HOME  |  NEWS  |  BLOGS  |  MESSAGES  |  FEATURES  |  VIDEOS  |  WEBINARS  |  INDUSTRIES  |  FOCUS ON FUNDAMENTALS
  |  REGISTER  |  LOGIN  |  HELP
Page 1/2  >  >>
tekochip
User Rank
Platinum
Performance
tekochip   12/20/2013 10:57:15 AM
NO RATINGS
That looks like a real slick redesign, the real question would be the performance.

Nancy Golden
User Rank
Platinum
Cost
Nancy Golden   12/20/2013 12:03:53 PM
NO RATINGS
I agree with tekochip - it does look like a slick design, but I would think cost would be a huge factor for marketability. It seems that the cost to manufacture this type of trampoline would be exponential...

GTOlover
User Rank
Platinum
Safety?
GTOlover   12/20/2013 1:10:55 PM
NO RATINGS
So this is all being designed with safety in mind. What happens if one of those fiberglass poles breaks? It seems that the ground is a lot farther away and falling off the edge might hurt a bit more!

Besides, if I am on a trampoline, it is expected that I am on a high risk device. However, I weigh the risk to the fun factor.

naperlou
User Rank
Blogger
Visualize
naperlou   12/20/2013 1:29:33 PM
NO RATINGS
Cabe, this is a great design.  I don't about the cost, but it fits the bill. 

One thing I did notice was that the picture did not really give me a good idea of how it was put together until I read the article.  It is interesting how you need both together since this is such a departure.

mrdon
User Rank
Gold
Re: Performance
mrdon   12/21/2013 3:07:33 PM
NO RATINGS
tekochip

I agree. Curious about the cost of this trampoline in addition to the performance. Also, wondering when will this new product hit the marketplace for purchase.

Habib Tariq
User Rank
Iron
Re: Cost
Habib Tariq   12/22/2013 2:11:05 AM
NO RATINGS
Yes cost does play a very key role in the overall delivery of the project, but it does not seem like a very expensive product(considering the parts used). Majority of the cost would have been in the researching part, but now that they have come out with a final design, I think producing it on large scale should not be very expensive.

Nancy Golden
User Rank
Platinum
Design Question
Nancy Golden   12/22/2013 1:08:09 PM
NO RATINGS
One thing about the design that puzzles me...if you are using a ball and socket then it is going to have a point where it has a "stop" to it - whereas a spring just continues to stretch and give more and more. This becomes especially evident with heavier weight. I wonder how this design would compare with springs in that regard?

TJ McDermott
User Rank
Blogger
Re: Cost
TJ McDermott   12/22/2013 7:47:38 PM
NO RATINGS
Ah, Nancy, what price do you put on safety? (and that's said tongue in cheek).

With more research, the complex ball-socket connections might give way to something simpler in order to bring the cost down.

I agree with you - the concept is brilliant but will be difficult to sell.

Battar
User Rank
Platinum
Re: Design Question
Battar   12/23/2013 9:22:42 AM
NO RATINGS
If you want all the gory details in poorly written English, look up US patent 8303469 - It's all there, with some drawings and explanations.

Tom-R
User Rank
Gold
Re: Cost
Tom-R   12/23/2013 9:38:49 AM
NO RATINGS
Safety is the objective, but I don't see how this addresses falling off the trampoline. You still need a net around it, and this design doesn't have a frame to mount one to. Yes you can use one without a net, but the manufactured better have one available; if only for liability reasons. I can only imagine a separate framework for a net and wonder how it would be padded, and designed to prevent gaps between it and the new trampoline design. I understand the safety improvement of no exposed springs, but don't see how it addresses the other major safety concerns stated in the article. It could be less safe, overall.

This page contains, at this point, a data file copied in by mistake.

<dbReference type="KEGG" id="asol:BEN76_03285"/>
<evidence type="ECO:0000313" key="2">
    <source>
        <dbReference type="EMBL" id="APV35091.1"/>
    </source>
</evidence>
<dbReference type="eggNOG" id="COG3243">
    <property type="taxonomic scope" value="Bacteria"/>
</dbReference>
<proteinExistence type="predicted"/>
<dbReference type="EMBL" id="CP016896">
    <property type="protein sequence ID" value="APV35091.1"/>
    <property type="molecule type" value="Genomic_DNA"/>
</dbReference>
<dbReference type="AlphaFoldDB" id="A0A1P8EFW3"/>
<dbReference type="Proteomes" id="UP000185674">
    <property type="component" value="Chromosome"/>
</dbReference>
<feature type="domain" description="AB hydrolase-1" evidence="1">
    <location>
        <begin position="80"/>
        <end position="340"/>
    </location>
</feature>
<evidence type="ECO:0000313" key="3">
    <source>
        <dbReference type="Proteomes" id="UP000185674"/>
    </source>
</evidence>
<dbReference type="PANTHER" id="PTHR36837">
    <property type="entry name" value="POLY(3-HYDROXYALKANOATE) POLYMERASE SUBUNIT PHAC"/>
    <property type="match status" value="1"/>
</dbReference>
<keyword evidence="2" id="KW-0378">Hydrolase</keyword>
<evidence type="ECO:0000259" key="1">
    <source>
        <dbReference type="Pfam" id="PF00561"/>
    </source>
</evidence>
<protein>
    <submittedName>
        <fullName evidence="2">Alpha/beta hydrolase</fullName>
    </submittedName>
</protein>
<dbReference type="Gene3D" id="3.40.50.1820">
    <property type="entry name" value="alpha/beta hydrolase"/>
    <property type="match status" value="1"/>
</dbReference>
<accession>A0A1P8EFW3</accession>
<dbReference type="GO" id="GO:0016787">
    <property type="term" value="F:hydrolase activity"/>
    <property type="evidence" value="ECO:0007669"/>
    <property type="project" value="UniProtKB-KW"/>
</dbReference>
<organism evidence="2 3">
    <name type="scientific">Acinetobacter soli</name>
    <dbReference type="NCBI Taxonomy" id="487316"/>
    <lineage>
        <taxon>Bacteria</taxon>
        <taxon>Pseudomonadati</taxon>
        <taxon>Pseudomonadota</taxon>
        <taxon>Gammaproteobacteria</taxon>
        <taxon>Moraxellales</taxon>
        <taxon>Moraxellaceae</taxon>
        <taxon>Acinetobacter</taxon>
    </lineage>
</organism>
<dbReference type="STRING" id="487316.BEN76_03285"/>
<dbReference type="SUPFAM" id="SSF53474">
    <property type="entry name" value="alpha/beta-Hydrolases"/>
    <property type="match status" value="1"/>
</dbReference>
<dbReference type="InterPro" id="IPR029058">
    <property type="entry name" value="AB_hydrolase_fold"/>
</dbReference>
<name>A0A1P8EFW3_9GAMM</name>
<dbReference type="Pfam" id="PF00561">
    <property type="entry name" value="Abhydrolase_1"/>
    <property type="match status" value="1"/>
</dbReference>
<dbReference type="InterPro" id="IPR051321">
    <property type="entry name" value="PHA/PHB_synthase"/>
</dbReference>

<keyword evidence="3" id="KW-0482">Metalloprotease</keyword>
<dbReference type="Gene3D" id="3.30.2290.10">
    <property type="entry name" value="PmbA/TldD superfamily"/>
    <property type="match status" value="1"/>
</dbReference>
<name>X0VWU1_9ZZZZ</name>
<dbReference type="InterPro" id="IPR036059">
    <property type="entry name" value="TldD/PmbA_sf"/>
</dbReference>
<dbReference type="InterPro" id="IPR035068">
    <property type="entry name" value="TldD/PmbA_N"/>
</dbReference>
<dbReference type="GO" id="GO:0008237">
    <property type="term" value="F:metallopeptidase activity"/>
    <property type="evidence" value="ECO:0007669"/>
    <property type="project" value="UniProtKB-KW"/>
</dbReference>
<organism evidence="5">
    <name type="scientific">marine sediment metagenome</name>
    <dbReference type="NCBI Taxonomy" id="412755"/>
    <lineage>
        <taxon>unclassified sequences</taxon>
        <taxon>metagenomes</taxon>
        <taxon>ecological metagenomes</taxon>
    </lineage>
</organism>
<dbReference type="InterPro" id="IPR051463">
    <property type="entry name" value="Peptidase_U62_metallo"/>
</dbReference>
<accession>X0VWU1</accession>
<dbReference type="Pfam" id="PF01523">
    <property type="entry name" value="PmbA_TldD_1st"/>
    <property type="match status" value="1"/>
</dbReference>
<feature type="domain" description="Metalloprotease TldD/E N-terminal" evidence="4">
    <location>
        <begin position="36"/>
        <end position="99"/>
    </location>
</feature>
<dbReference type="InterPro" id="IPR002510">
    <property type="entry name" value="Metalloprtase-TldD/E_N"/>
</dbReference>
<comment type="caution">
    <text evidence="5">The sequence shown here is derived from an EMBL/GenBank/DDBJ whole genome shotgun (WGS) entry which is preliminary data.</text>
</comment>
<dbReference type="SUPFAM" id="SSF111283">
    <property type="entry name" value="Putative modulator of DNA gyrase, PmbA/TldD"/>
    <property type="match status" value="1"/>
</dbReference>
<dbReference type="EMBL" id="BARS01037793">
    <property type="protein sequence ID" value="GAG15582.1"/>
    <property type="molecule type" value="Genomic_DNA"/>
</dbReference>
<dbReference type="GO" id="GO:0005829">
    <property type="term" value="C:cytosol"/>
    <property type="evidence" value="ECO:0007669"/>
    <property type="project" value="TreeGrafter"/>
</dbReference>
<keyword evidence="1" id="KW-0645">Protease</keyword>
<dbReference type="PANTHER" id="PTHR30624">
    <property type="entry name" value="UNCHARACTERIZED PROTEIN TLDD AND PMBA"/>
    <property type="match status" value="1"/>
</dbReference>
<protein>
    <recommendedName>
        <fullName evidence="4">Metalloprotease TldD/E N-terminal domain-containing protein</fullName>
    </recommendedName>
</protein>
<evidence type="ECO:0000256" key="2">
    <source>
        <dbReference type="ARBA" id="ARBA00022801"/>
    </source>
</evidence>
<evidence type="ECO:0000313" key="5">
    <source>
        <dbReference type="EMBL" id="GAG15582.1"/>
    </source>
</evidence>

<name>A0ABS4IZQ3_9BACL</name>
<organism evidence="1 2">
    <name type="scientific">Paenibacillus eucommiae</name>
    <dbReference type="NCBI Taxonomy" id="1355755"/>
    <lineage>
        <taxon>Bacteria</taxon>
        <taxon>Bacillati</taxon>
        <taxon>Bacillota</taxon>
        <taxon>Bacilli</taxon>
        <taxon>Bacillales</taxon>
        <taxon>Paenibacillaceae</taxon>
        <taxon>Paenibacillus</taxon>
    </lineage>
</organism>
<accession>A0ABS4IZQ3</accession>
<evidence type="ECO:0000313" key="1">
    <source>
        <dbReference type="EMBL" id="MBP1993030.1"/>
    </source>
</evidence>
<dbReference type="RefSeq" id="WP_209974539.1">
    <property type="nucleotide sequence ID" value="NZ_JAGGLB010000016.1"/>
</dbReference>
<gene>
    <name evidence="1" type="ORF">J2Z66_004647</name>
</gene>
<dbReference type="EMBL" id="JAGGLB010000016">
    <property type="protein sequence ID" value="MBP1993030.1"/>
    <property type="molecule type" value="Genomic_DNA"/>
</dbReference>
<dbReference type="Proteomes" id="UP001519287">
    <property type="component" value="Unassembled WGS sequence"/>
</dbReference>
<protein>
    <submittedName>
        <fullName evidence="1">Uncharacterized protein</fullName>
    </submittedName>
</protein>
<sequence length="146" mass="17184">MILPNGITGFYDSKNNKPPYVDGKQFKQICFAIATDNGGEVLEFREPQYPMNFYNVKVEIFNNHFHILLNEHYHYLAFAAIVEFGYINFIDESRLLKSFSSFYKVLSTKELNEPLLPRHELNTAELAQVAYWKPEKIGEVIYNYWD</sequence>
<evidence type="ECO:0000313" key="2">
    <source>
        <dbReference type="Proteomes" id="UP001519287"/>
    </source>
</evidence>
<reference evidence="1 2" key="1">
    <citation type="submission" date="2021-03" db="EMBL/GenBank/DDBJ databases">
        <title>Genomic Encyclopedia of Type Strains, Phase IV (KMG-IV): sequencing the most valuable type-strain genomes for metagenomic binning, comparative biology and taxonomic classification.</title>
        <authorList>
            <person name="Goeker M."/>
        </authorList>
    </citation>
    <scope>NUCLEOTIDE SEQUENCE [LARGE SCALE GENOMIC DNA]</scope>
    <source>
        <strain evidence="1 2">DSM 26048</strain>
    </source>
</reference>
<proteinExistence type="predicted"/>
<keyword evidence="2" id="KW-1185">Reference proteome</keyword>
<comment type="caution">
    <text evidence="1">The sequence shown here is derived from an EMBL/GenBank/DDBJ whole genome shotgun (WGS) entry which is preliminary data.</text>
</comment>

Page 1/2  >  >>


Partner Zone
Latest Analysis
Adam Berger hacked a computer keyboard into a mini key-tar to play with his band.
Altair has released an update of its HyperWorks computer-aided engineering simulation suite that includes new features focusing on four key areas of product design: performance optimization, lightweight design, lead-time reduction, and new technologies.
At IMTS last week, Stratasys introduced two new multi-materials PolyJet 3D printers, plus a new UV-resistant material for its FDM production 3D printers. They can be used in making jigs and fixtures, as well as prototypes and small runs of production parts.
In a line of ultra-futuristic projects, DARPA is developing a brain microchip that will help heal the bodies and minds of soldiers. A final product is far off, but preliminary chips are already being tested.
If you're planning to develop a product that uses a microcontroller, you'll want to take note of next week's Design News Continuing Education course, "MCU Software Development A Step-by-Step Guide."
More:Blogs|News
Design News Webinar Series
9/10/2014 11:00 a.m. California / 2:00 p.m. New York
7/23/2014 11:00 a.m. California / 2:00 p.m. New York
7/17/2014 11:00 a.m. California / 2:00 p.m. New York
6/25/2014 11:00 a.m. California / 2:00 p.m. New York
Quick Poll
The Continuing Education Center offers engineers an entirely new way to get the education they need to formulate next-generation solutions.
Sep 22 - 26, MCU Software Development A Step-by-Step Guide (Using a Real Eval Board)
SEMESTERS: 1  |  2  |  3  |  4  |  5  |  6


Focus on Fundamentals consists of 45-minute on-line classes that cover a host of technologies. You learn without leaving the comfort of your desk. All classes are taught by subject-matter experts and all are archived. So if you can't attend live, attend at your convenience.
Next Class: September 30 - October 2
Sponsored by Altera
Learn More   |   Login   |   Archived Classes
Twitter Feed
Design News Twitter Feed
Like Us on Facebook

Sponsored Content

Technology Marketplace

Copyright © 2014 UBM Canon, A UBM company, All rights reserved. Privacy Policy | Terms of Service